Life Quilt, row 4,#4 – My Career as a high school science teacher

Retirement came in 1998 after thirty two years of teaching high school math, physical science, chemistry, physics and  computets. I was recruited from Colorado State University on a cold blustery ground blizzard kind of day in February. Go pack they said, the Camilleas are in bloom in Oregon.


Later I found out from the science supervisor why I was hired.  He liked certain special science teacher candidates. If you hadn’t taught, and you had A’s and F’s, he picked you because it showed him that you could do the work if you wanted to, but you weren’t above failing a class if it wasn’t good.  If you were an experienced teacher, then he looked for evaluations that said you were a good science teacher, but couldn’t keep quiet at faculty meetings. Therefore he filled the district high school teachers that were renegades who often led the teachers unions.


Four of the five high Portland schools I taught in are closed. I started in 1966 at the height of the baby boom at Roosevelt High where I taught Physics (PSSC), general math(SMSG), special math, Introductory Physical Sience (IPS) and was the Neighborhood Youth Corps coordinator after the previous guy left for Job Corps, in the North Portland neighborhood of St Johns. Roosevelt is still open and undergoing remodeling to become a community center.


In 1969 I was selected to join the faculty at the new Adams high school, run by Harvard PhD candidates and using the school within a school model.  the rest of the district called us ‘Disneyland by the park’ because we were filled with radical staff, hippies, and union members.  I taught physics (HPP), Integrated Science (That I helped write at Portland State University), Dr Wong’s physical science (Individualized projects and grading) and General education (THE multidisciplinary course for All students within the College Exploration School (CEX) within a school.) I served as Science Department Chairman.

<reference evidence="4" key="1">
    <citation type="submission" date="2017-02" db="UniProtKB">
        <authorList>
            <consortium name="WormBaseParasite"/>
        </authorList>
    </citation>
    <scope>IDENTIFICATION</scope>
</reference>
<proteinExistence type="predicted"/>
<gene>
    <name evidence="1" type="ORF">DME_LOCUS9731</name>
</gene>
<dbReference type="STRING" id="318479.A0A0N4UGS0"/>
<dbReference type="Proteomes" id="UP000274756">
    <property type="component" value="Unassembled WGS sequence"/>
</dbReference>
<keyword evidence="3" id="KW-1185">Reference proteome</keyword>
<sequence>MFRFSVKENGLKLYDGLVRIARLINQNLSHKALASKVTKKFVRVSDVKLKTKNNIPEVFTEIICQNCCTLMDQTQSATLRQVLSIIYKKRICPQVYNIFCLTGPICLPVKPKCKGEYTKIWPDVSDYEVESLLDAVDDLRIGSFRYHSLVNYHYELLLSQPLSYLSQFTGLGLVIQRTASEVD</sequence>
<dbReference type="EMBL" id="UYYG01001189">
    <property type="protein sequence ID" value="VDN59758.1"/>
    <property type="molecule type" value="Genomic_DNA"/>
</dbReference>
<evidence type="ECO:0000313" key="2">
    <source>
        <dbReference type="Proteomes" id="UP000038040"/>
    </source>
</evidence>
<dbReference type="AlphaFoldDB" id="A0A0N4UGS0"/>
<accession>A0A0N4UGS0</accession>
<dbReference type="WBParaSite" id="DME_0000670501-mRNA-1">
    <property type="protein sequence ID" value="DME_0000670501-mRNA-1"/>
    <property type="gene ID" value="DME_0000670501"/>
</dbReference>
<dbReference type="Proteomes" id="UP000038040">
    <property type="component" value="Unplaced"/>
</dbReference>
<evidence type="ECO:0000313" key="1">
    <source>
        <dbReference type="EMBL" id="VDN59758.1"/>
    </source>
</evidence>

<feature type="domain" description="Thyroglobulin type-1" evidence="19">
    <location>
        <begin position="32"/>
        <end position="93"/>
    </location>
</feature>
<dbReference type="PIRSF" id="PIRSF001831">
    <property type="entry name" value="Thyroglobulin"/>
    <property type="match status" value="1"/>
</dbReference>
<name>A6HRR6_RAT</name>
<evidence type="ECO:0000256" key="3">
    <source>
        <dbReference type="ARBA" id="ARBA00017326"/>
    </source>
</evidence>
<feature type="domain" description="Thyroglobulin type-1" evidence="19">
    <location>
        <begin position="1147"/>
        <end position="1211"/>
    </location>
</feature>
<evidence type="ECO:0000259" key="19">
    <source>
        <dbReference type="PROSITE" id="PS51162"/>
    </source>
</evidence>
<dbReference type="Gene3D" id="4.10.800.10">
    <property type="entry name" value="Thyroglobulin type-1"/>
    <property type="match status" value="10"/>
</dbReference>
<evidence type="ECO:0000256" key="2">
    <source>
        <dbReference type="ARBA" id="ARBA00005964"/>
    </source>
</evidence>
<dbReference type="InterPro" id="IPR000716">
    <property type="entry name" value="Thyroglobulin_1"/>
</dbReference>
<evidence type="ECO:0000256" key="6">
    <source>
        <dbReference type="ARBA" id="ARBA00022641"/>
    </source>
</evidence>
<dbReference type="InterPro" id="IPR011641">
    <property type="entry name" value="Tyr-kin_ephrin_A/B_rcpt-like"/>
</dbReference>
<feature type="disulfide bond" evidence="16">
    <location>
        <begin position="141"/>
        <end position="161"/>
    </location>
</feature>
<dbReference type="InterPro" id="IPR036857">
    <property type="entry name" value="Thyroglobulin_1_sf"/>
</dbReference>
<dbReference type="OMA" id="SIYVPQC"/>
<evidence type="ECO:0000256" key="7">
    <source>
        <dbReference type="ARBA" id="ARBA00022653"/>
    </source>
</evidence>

Beginning in 1966 I was involved in PAT-OEA-NEA, serving as building rep, and trustee for OEA. In 1974 I was the teacher spokesman for the teachers bargaining team. In 1976 I was elected President of the Portland Association of Teachers. Later I would serve as chair of the grievance committee.

When I finished my year at PAT I was assigned at Jefferson High School, a magnet school for the Performing Arts. I taught Chemistry (Chem Study), physics (PSSC), and computer programming. (BASIC and Pascal on the Honeywell mainframe at district headquarters. I also. Served as unit leader for the science, technology and math group;

NOTE: Jefferson is actually still open, but has changed to what is being called a ‘Middle College’ when it joined with Portland Community College (PCC) across the street from the football stadium.

I left Jefferson in 1983 to create the new Instructional Technolody program, a child of the Curriculum and data Processing departments, which eventually situated itself at the old (closed) Washington High School. I was a teacher on special assignment (TOSA).

In 1989 I received my PhD in computers in Education from the University of Oregon, and promptly lost my TOSA position as a result of the passage of Ballot measure 5 which restricted property taxes and was then sent to Marshall High School in SE Portland. (Washington is currently being restored to become a performing venue and restaurant.)

At Marshall I taught Physical Science on Macintosh computers using STELLA, Image Processing, mouse trap cars and video measurements. (Marshall was closed in 2011.)

I retired in 1998 and became a global volunteer, working in South Africa, Mexico, Peru, Viet Nam and Cambodia, and moved to Corvallis.

= Small town boy

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